[TIP] Test coverage and parsing.
olemis at gmail.com
Tue Oct 6 05:42:24 PDT 2009
2009/10/5 Michał Kwiatkowski <constant.beta at gmail.com>:
> On Mon, Oct 5, 2009 at 4:39 PM, Olemis Lang <olemis at gmail.com> wrote:
>> Well ... something like that. What I'd like to do (at least in my dreams) is :
>> - Provide a concrete result set
>> - Perhaps classification (clustering) of data may be useful as
>> an input to the subsequent steps ;o)
>> - The «tool I'm looking for» will generate the following :
>> * relevant SQL queries
>> * stream of tokens (in order to test Pygments parser)
>> * parsing results (not AST, for example if SQL query is
>> `select col1, col2` then I just need to know that
>> `['col1', 'col2']` are the columns that have been specified in
>> SELECT statement )
>> * the result of applying that query to the base result
>> - Coverage and level-of-detail would be nice too ;o).
> Haskell world has a good approach to generating test data from a
> specification - the library is called QuickCheck. There is also a
> Python derivative, called PeckCheck
> (http://www.accesscom.com/~darius/software/clickcheck.html). Basically
> the trick is to have composable test data generators - once you have
> that you can easily express rules that apply to your code.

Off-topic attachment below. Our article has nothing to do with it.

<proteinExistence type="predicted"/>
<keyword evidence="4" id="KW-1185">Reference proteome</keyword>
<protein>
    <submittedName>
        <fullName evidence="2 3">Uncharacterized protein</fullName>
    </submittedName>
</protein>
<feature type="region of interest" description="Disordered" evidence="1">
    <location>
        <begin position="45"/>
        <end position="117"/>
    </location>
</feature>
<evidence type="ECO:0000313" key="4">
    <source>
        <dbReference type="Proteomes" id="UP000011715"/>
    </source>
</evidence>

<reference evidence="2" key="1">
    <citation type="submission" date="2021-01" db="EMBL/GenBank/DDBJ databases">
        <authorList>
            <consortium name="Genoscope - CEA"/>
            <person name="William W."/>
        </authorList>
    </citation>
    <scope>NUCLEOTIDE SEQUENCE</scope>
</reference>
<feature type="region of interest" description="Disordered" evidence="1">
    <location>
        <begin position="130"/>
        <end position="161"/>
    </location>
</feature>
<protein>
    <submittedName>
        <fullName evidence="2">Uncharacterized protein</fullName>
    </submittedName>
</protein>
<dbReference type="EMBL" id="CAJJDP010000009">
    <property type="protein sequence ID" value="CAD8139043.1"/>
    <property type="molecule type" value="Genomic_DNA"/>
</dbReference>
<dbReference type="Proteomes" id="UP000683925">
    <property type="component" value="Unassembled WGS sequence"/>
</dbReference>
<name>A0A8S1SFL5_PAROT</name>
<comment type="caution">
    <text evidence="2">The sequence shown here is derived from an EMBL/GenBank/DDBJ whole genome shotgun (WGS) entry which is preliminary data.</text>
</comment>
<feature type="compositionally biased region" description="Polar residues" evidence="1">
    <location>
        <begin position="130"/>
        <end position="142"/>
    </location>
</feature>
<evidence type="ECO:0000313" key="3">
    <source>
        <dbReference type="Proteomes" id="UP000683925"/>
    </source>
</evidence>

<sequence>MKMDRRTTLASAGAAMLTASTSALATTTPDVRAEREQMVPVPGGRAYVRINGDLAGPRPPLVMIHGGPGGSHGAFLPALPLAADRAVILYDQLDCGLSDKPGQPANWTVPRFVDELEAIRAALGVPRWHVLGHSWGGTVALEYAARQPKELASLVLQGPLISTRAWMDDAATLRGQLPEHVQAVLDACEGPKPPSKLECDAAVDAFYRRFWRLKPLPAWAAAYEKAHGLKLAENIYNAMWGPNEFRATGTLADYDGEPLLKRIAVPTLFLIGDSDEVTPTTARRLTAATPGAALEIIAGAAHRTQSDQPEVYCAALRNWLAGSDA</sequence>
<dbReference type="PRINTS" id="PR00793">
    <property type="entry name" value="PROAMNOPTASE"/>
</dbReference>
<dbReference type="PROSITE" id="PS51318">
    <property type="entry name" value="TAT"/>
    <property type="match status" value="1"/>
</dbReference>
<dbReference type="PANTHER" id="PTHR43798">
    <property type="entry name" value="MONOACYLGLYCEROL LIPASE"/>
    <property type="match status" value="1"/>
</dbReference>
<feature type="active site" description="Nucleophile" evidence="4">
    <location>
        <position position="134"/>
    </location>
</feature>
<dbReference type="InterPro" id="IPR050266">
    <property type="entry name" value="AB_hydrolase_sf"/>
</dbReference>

Well ... I'd just like to say something after my very short research ;o)
> To use your SQL example, you could say, using peckcheck syntax:
> class TestSql(TestCase):
> def testColumns(self, columns=a_list(a_string)):
> query = "SELECT %s FROM dual" % ', '.join(columns)
> assert parse(query).columns == columns
> That basically checks that for all valid column lists your parser
> recognizes them correctly. It still forces you to reimplement your
> parse rules as tests, but at least you have a generation framework
> done for you.
Considering what I've read about `QuickCheck` (I've discovered that
I'm not an expert using Haskell :-/ ) it is able to generate test
cases out of systems specs. So I suppose that I'd need to implement
one such model for SQL (isn't it ?) so that SQL statements be
generated instead of unstructured data.
- Since I've found nothing about that, and you mentioned composable
operators and other features: Is it part of QuickCheck or is it an
extension? If so, which one ?
- Is it available too in the Py version?
1- It seems that CI environments are compulsory after adopting this
approach. I mean, how could you know if test data is good enough to
cover all relevant scenarios? What better tool than CI systems to
measure such metrics ;o) ?
2- This approach and these libs are both very useful. Shouldn't we
build at least a few of them and enhance support for this in CI tools
3- I've read about using this style together with CSP and other
techniques in order to test concurrent or real-time systems. Wow ! It
seems now I can remove this from my long TODO list ;o). For instance,
this could be very useful in order to write performance tests for Trac
plugins, by simulating concurrent access and then checking trace
assertions using the log as input (just like some Java libs do it
I like it ! Damn it ! I couldn't sleep last night :P
Thnx very, very, very much !
Blog ES: http://simelo-es.blogspot.com/
Blog EN: http://simelo-en.blogspot.com/
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